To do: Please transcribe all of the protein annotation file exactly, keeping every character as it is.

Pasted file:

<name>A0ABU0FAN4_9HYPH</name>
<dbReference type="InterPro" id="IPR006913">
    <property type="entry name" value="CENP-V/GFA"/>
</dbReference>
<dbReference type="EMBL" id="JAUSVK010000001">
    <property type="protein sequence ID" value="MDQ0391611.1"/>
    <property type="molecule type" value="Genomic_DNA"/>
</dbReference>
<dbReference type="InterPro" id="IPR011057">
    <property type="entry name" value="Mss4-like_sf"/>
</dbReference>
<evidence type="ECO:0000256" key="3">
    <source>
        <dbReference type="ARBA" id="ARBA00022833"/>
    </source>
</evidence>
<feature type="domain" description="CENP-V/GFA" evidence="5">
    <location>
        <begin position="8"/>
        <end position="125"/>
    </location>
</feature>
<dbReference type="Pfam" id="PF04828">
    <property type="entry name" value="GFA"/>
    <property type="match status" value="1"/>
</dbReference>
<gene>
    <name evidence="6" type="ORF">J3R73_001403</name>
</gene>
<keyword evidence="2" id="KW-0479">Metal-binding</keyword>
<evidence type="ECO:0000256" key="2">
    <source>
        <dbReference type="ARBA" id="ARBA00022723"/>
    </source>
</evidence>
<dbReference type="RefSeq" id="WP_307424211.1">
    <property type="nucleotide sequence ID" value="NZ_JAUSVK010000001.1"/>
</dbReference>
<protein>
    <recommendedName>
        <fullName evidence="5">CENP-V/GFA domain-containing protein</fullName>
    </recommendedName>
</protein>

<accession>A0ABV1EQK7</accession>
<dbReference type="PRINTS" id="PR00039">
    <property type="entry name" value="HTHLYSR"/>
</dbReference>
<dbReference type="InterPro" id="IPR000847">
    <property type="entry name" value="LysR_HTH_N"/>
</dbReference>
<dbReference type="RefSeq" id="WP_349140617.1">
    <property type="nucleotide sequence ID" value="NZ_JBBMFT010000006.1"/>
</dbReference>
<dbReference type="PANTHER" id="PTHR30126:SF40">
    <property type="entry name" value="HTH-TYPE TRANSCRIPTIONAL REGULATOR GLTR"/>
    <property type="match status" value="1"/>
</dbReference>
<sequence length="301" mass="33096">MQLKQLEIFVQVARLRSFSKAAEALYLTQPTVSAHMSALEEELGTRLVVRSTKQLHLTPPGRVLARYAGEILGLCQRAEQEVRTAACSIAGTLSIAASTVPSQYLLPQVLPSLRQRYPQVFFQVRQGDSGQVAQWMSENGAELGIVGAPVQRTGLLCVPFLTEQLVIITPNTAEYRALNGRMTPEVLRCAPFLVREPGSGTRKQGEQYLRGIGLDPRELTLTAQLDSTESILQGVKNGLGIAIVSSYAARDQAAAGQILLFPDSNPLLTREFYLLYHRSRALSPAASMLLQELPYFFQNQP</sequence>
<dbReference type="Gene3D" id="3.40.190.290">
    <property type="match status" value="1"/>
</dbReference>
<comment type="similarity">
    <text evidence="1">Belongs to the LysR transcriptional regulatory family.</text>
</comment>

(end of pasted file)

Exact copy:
<name>A0ABU0FAN4_9HYPH</name>
<dbReference type="InterPro" id="IPR006913">
    <property type="entry name" value="CENP-V/GFA"/>
</dbReference>
<dbReference type="EMBL" id="JAUSVK010000001">
    <property type="protein sequence ID" value="MDQ0391611.1"/>
    <property type="molecule type" value="Genomic_DNA"/>
</dbReference>
<dbReference type="InterPro" id="IPR011057">
    <property type="entry name" value="Mss4-like_sf"/>
</dbReference>
<evidence type="ECO:0000256" key="3">
    <source>
        <dbReference type="ARBA" id="ARBA00022833"/>
    </source>
</evidence>
<feature type="domain" description="CENP-V/GFA" evidence="5">
    <location>
        <begin position="8"/>
        <end position="125"/>
    </location>
</feature>
<dbReference type="Pfam" id="PF04828">
    <property type="entry name" value="GFA"/>
    <property type="match status" value="1"/>
</dbReference>
<gene>
    <name evidence="6" type="ORF">J3R73_001403</name>
</gene>
<keyword evidence="2" id="KW-0479">Metal-binding</keyword>
<evidence type="ECO:0000256" key="2">
    <source>
        <dbReference type="ARBA" id="ARBA00022723"/>
    </source>
</evidence>
<dbReference type="RefSeq" id="WP_307424211.1">
    <property type="nucleotide sequence ID" value="NZ_JAUSVK010000001.1"/>
</dbReference>
<protein>
    <recommendedName>
        <fullName evidence="5">CENP-V/GFA domain-containing protein</fullName>
    </recommendedName>
</protein>

<accession>A0ABV1EQK7</accession>
<dbReference type="PRINTS" id="PR00039">
    <property type="entry name" value="HTHLYSR"/>
</dbReference>
<dbReference type="InterPro" id="IPR000847">
    <property type="entry name" value="LysR_HTH_N"/>
</dbReference>
<dbReference type="RefSeq" id="WP_349140617.1">
    <property type="nucleotide sequence ID" value="NZ_JBBMFT010000006.1"/>
</dbReference>
<dbReference type="PANTHER" id="PTHR30126:SF40">
    <property type="entry name" value="HTH-TYPE TRANSCRIPTIONAL REGULATOR GLTR"/>
    <property type="match status" value="1"/>
</dbReference>
<sequence length="301" mass="33096">MQLKQLEIFVQVARLRSFSKAAEALYLTQPTVSAHMSALEEELGTRLVVRSTKQLHLTPPGRVLARYAGEILGLCQRAEQEVRTAACSIAGTLSIAASTVPSQYLLPQVLPSLRQRYPQVFFQVRQGDSGQVAQWMSENGAELGIVGAPVQRTGLLCVPFLTEQLVIITPNTAEYRALNGRMTPEVLRCAPFLVREPGSGTRKQGEQYLRGIGLDPRELTLTAQLDSTESILQGVKNGLGIAIVSSYAARDQAAAGQILLFPDSNPLLTREFYLLYHRSRALSPAASMLLQELPYFFQNQP</sequence>
<dbReference type="Gene3D" id="3.40.190.290">
    <property type="match status" value="1"/>
</dbReference>
<comment type="similarity">
    <text evidence="1">Belongs to the LysR transcriptional regulatory family.</text>
</comment>